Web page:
Shakira’s Stomach Sizzles
Tour of the Mongoose: Shakira’s Boston Debut
Nov. 30, 8 p.m.
Her concert captured all of the requisite gaudiness of a FleetCenter concert -- pyrotechnics, confetti, blinding lighting effects, and two-second costume changes. And yet Shakira’s Saturday night showdown in Boston lacked a certain coherence and redeeming sumptuousness that one might expect from a $68 concert. Featuring repertoire from before and after the Latin superstar’s English-speaking debut, Laundry Service, Shakira’s performance was palatable for longtime fans and slightly less so for those not as acquainted with her style.
Decked in body-clenching pants and a leather bikini top, belly exposed, she made her entrance to an arena filled with fans from within an enormous metal cobra, straight from the set of Conan. Her tour was christened the “Tour of the Mongoose” without too much regard for either aesthetics or practicality. And so, over and over, the theme of the mongoose -- be it through her rodent-like motions at the base of the stage or through a video of a mongoose and cobra killing one another -- pervaded. By grace of MTV’s trademarked contrivance, the culmination of the show was the text “Bite the neck of hatred,” just like the mongoose with the snake!
Like at most concerts underwritten by MTV, one couldn’t miss the Pepsi, Reebok, and MTV commercials bridging the gap between the opening act, Pay the Girl, and Shakira.
Throughout the concert, Shakira demonstrated her musical prowess, not only through her effortless yet powerful vocals, but also with brief stints on both the guitar and drums. Like the music of many pop stars, though, the schizophrenic quality of her song’s genres prevented the concert from ever settling into a groove. The concert featured an acoustic Latin phase, a “rock it out” phase, and the predominant pop-star phase, with some reggae and audience-pleasing belly dancing thrown in for kicks.
Shakira played all but three of the 13 songs on her Laundry Service, notably closing the evening with the English version of “Wherever, Whenever.” Though they were sung very much at the caliber of her recorded presence, both the clamorous acoustics of the FleetCenter and the mild audience response to all but the hit singles muddled the performance.
Perhaps the two things that motivated cheers out of the audience were her popular Latin hits and the occasions when she would slink her tantalizing body into any sort of provocative position. On the note of her Latin favorites, she managed to smack out versions of her “Ciega, Sordomunda,” “Si Te Vas,” “Inevitable,” and “Octavo Dia” from 1998’s Donde EstÁn los Ladrones, and “Estoy AquÍ” and “Un Poco De Amor” from 1996’s Pies Descalzos. Delivered with the finesse of the original recordings, and very much to the gratification of the audience, this handful of hits was the highlight of the evening, showcasing the true mettle of Shakira’s voice.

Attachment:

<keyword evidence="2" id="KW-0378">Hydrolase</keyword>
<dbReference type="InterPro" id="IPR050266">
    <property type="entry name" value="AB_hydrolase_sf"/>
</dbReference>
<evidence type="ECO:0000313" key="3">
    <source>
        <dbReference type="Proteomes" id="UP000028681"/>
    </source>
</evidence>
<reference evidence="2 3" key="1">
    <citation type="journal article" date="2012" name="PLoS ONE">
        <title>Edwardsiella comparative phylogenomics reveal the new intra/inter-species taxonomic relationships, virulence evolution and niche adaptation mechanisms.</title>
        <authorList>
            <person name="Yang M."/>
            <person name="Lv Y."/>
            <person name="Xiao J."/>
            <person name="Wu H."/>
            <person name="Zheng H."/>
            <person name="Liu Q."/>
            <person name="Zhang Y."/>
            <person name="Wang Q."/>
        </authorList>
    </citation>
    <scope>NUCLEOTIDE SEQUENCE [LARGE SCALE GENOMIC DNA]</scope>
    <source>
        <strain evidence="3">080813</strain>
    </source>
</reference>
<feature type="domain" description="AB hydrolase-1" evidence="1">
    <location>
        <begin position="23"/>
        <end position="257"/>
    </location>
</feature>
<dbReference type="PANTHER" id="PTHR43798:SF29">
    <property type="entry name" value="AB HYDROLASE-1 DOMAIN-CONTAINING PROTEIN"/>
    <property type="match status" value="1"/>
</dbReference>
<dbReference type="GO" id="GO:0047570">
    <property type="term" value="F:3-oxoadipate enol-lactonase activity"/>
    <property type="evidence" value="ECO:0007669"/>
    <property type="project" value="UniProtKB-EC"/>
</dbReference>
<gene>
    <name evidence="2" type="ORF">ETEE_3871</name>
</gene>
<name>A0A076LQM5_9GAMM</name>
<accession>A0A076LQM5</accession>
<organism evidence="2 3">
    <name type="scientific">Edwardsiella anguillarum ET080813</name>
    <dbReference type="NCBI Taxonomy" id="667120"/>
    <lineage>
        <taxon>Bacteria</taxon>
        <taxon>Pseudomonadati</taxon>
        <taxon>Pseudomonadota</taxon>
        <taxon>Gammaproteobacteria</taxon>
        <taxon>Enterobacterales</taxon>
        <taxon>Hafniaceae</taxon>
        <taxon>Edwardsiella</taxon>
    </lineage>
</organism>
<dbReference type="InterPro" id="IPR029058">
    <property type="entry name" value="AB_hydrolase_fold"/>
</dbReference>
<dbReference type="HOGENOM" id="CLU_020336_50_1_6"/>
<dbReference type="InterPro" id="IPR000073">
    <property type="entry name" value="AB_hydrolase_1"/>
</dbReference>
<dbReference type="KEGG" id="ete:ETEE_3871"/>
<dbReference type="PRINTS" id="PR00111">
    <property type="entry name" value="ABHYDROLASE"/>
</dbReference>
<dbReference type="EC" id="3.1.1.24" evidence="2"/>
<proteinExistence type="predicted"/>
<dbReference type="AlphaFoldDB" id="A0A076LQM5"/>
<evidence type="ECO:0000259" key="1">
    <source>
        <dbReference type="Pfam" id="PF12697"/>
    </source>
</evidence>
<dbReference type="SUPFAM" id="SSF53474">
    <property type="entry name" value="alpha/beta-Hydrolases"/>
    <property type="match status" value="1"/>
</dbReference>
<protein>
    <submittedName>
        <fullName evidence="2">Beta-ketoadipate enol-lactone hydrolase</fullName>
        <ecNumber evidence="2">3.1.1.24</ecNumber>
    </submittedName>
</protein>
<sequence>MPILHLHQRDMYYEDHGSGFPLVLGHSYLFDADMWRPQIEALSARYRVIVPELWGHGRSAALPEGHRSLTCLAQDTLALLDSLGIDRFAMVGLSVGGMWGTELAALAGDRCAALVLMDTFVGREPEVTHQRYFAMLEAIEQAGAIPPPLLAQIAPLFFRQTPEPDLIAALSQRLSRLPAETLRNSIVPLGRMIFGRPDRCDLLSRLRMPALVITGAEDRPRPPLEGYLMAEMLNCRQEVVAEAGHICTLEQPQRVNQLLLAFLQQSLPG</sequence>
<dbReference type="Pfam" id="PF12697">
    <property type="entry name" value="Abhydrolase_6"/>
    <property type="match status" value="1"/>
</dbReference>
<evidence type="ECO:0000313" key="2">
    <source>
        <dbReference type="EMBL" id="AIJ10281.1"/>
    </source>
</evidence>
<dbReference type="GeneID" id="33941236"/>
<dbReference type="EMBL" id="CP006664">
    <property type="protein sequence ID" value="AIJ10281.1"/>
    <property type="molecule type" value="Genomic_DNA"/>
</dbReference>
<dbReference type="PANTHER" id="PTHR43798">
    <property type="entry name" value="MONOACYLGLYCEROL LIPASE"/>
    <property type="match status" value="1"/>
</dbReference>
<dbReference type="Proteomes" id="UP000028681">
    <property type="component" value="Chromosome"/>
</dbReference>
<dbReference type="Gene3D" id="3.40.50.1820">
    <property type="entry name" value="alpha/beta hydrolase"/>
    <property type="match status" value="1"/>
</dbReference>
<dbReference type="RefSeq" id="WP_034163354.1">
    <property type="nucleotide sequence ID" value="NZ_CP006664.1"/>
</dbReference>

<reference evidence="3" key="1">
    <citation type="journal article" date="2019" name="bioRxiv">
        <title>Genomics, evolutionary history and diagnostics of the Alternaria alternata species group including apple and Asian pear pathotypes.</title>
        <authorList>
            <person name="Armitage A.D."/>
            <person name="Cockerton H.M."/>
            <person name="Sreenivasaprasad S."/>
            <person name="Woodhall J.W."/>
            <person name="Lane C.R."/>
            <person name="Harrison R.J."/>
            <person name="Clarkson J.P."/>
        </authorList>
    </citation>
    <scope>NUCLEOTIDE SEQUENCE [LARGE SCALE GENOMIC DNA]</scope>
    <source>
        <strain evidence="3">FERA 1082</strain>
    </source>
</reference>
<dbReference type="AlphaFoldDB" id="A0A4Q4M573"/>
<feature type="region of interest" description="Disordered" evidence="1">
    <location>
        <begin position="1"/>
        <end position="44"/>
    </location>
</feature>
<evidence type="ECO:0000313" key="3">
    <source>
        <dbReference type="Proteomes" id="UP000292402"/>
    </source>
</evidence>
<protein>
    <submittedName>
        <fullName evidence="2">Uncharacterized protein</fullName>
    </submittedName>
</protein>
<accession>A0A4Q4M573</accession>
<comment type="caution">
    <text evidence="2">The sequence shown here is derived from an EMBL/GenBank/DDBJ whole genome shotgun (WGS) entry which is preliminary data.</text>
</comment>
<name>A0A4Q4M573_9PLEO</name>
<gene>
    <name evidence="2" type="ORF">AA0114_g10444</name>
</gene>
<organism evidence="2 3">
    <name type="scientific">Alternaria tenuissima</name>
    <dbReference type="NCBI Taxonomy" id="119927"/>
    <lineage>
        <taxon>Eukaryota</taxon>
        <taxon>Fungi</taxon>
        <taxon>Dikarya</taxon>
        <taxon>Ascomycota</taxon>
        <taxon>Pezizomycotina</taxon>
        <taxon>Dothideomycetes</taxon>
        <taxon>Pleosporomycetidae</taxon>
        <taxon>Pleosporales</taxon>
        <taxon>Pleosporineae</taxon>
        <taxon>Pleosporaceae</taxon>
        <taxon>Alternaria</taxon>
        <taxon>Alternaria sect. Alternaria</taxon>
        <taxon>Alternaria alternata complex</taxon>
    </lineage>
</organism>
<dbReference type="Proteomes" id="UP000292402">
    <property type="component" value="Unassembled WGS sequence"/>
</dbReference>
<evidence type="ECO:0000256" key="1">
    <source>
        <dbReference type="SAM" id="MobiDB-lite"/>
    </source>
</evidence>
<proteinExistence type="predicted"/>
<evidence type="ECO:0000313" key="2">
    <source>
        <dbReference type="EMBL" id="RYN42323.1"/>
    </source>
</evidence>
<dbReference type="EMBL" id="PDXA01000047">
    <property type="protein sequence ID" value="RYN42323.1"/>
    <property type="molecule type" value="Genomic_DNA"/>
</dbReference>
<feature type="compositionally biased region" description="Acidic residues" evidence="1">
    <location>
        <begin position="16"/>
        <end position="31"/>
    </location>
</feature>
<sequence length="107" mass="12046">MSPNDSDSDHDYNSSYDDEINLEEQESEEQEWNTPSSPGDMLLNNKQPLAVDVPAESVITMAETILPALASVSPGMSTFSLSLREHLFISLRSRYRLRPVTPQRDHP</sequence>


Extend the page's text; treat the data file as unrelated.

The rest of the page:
The true down point of the evening began with a video interlude that ended with the line “Rock and roll will never die.” From there, Shakira made the mistake of embarking on Aerosmith’s “Dude (Looks Like a Lady)” and AC/DC’s “Back in Black,” leading into her own Lauper-like “Rules.” Despite some audience sympathy, the atrocity of “Shakira does rock metal” -- complete with harmonica and guitar -- was definitely not worth repeating. The culmination, however, was “Shakira the stripper,” as she doused the audience a la fluorescent pink runway. The belly dancing bears its own mystique, but she truly completed the mongoose theme while flailing about on the bars as she did to the tune of “Back in Black.”
Theatrics aside, a concert is about one thing -- the music. And nowhere in the concert could one refute the sheer power, welcoming consistency, or emotional vicissitudes that guided her voice. At times, the rapid-fire of lyrics that punctuates some of Shakira’s songs was lost to the poor sound of the FleetCenter. In “Estoy AquÍ,” the two seconds it takes Shakira to say “entre fotos y cuandernos entre cosas y recuerdos que no puedo comprender” was little more than a blurry mumble due to the poor acoustics. But the defining, Cher-like manner in which Shakira opens her mouth in what seems to be the most uncomfortable positions and pops out words strewn with odd accents was easily discernable Saturday night.
Despite cheesy on-stage theatrics and a regrettable foray into AC/DC metal, the basic characteristics of Shakira’s International Pop Star image managed to shine through. With a handful of quality songs and some charming belly exhibitionism, Shakira’s first Boston concert leaves a plethora of diehard fans awaiting the next.